Changing how we educate our health experts will improve our health system
A version of this commentary appeared in the Toronto Star, the Huffington Post and Hill Times
Canada has a mismatch between the world class quality of research we produce on health every year and how that research is implemented into our healthcare system.
Canadians can be proud that our doctoral graduates are among the most productive and respected researchers in the fields of health services, health policy and health economics — and Canadian universities are often in the global top 10 for these areas of study. Yet our own health system continues to under-perform.
Where’s the disconnect?
The Commonwealth Fund ranks comparable health systems around the world on a number of quality performance indicators and continually places Canada as one of the worst performers across a number of categories, such as timeliness, safety and efficiency of care. Only the United States routinely performs worse than Canada, sitting at the overall last place in the rankings.
It would be easy to point to healthcare funding as the culprit, but it’s largely not the case.
Canada spends roughly 10.4 percent of its GDP on health, more than the United Kingdom New Zealand and Australia which rank 1st, 4th and 7th respectively, in the same rankings, well ahead of Canada’s dismal 10th place finish.
So if funding isn’t the primary issue, it must mean management is to blame. The truth is, we often don’t manage our health system well. But the good news is that there is much that can be done to lift Canadian healthcare out of its current poor standing.
Over the last several decades, a wide number of studies from experts inside and outside of Canada have pointed out the gap between the current performance of our system and the level of performance we should be able to expect.
In what ways can the system improve?
There are the landmark reports from Manitoba and Ontario showing that a patient’s likelihood of getting needed surgery depends heavily on where they live. Multiple studies have shown a huge gap between what we know to be effective and appropriate care and what people have actually received. And a study from over a decade ago shows that nearly one in 13 hospital visits resulted in adverse health events with nearly nine percent of these ending in preventable death; a follow-up study last year shows that little has changed over the last decade. We can do better.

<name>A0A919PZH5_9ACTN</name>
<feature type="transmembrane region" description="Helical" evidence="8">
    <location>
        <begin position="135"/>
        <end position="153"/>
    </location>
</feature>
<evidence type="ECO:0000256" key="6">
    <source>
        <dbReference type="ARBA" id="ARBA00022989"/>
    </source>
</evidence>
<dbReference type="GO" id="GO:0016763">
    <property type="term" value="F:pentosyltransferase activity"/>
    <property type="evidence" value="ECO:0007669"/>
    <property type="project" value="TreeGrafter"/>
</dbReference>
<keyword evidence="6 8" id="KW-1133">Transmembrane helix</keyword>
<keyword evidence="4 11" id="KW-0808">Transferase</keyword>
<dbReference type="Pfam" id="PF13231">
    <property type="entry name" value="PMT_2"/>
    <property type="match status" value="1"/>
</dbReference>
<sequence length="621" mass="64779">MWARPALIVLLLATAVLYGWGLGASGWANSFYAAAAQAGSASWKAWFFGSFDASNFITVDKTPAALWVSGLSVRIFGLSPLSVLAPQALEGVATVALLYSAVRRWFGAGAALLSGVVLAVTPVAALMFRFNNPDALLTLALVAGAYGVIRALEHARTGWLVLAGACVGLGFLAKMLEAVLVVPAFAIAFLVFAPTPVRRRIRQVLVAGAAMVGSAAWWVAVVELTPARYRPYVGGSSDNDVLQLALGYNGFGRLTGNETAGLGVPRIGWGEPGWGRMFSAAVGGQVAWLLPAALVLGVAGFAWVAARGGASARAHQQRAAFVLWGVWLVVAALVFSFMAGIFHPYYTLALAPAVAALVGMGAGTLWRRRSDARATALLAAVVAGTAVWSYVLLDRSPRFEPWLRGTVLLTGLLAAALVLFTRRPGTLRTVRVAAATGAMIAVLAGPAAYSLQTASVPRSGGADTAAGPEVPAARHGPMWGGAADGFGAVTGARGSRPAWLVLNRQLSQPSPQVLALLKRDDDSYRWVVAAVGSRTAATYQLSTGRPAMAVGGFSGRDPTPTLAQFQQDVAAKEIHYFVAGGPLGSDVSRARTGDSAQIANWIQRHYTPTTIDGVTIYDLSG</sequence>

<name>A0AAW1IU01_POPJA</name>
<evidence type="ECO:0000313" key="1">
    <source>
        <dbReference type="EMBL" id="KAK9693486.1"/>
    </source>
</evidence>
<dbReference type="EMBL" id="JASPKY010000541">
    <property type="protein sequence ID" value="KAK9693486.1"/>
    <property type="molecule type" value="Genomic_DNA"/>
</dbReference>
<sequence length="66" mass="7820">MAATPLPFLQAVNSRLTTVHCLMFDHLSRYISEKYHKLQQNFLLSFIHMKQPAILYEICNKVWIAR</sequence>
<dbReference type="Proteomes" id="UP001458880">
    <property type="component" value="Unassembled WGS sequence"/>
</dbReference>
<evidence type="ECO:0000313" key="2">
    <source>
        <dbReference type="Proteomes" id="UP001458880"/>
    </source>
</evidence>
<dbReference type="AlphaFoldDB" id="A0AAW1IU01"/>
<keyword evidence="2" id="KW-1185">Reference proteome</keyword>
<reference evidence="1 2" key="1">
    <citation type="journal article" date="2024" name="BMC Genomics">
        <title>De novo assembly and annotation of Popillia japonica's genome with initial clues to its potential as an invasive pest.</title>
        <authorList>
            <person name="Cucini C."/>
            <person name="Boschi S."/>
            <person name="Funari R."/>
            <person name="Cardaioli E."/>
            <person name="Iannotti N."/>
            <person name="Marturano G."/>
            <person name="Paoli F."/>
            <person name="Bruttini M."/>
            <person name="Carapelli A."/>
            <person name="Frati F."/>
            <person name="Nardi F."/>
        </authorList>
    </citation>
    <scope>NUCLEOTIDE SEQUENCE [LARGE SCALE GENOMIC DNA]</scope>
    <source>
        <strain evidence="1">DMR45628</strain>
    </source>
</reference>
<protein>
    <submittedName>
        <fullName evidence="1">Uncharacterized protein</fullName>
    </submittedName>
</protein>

Health system changes require greater input by people trained to create and use evidence to design, implement and evaluate them. That’s not happening right now in Canada.
Every year funders in Canada invest more than $3.5 million in supporting the training of healthcare-related PhDs, but for the majority of them, the likelihood of academic employment is low and declining over time. In fact, the vast majority will go on to work in health services and management related fields and not academia. Yet our doctoral programs in health sciences do not prepare them for such work.
An extensive interview-based study found that our recent health PhDs in Canada are not having the impact they could have on the health system — the sort of impact that many of our most advanced graduates with PhDs see as the goal of their careers and the reason for their training. While well prepared in academic terms, they lack preparation in the types of managerial and leadership skills necessary to make tough decisions based on evidence with a relentless commitment to evaluation and improvement across the system.
We can change this — and we’ve started to.
Over the past two years, the Canadian Health Services and Policy Research Alliance has worked with experts from across the country to improve the impact of Canadian PhDs on the quality and sustainability of our health system — by changing the training and preparation they receive.
It’s time to move health research out of the academy and into the community.
We now provide experiential learning opportunities during and after PhD training, where individuals get the opportunity to work with hospitals, government agencies and other healthcare providers in the community — to apply their skills and findings directly in the service of health system improvement.
We are building an open source curriculum to teach health PhDs in Canada essential managerial and leadership skills that they will need to make sure their expertise gets translated into better decisions across our health care system.
Discussions about healthcare funding will always be important, but we need to make sure that we have the personnel needed to make the health system better, regardless of the dollars transferred between levels of government.
We have a great resource in the university-based training programs in health services across the country and PhD graduates who want to make a difference. Now we need to make sure that they have the opportunity to do so.
Adalsteinn Brown is an expert advisor with EvidenceNetwork.ca, the Director of the Institute of Health Policy, Management and Evaluation and the Dalla Lana Chair in Public Health Policy at the University of Toronto. Prior roles include senior positions in the Ontario government.
Stephen Bornstein is Director of the Centre for Applied Health Research and a Professor at Memorial University. Prior roles include senior positions in the Ontario government.
This work is licensed under a Creative Commons Attribution 4.0 International License.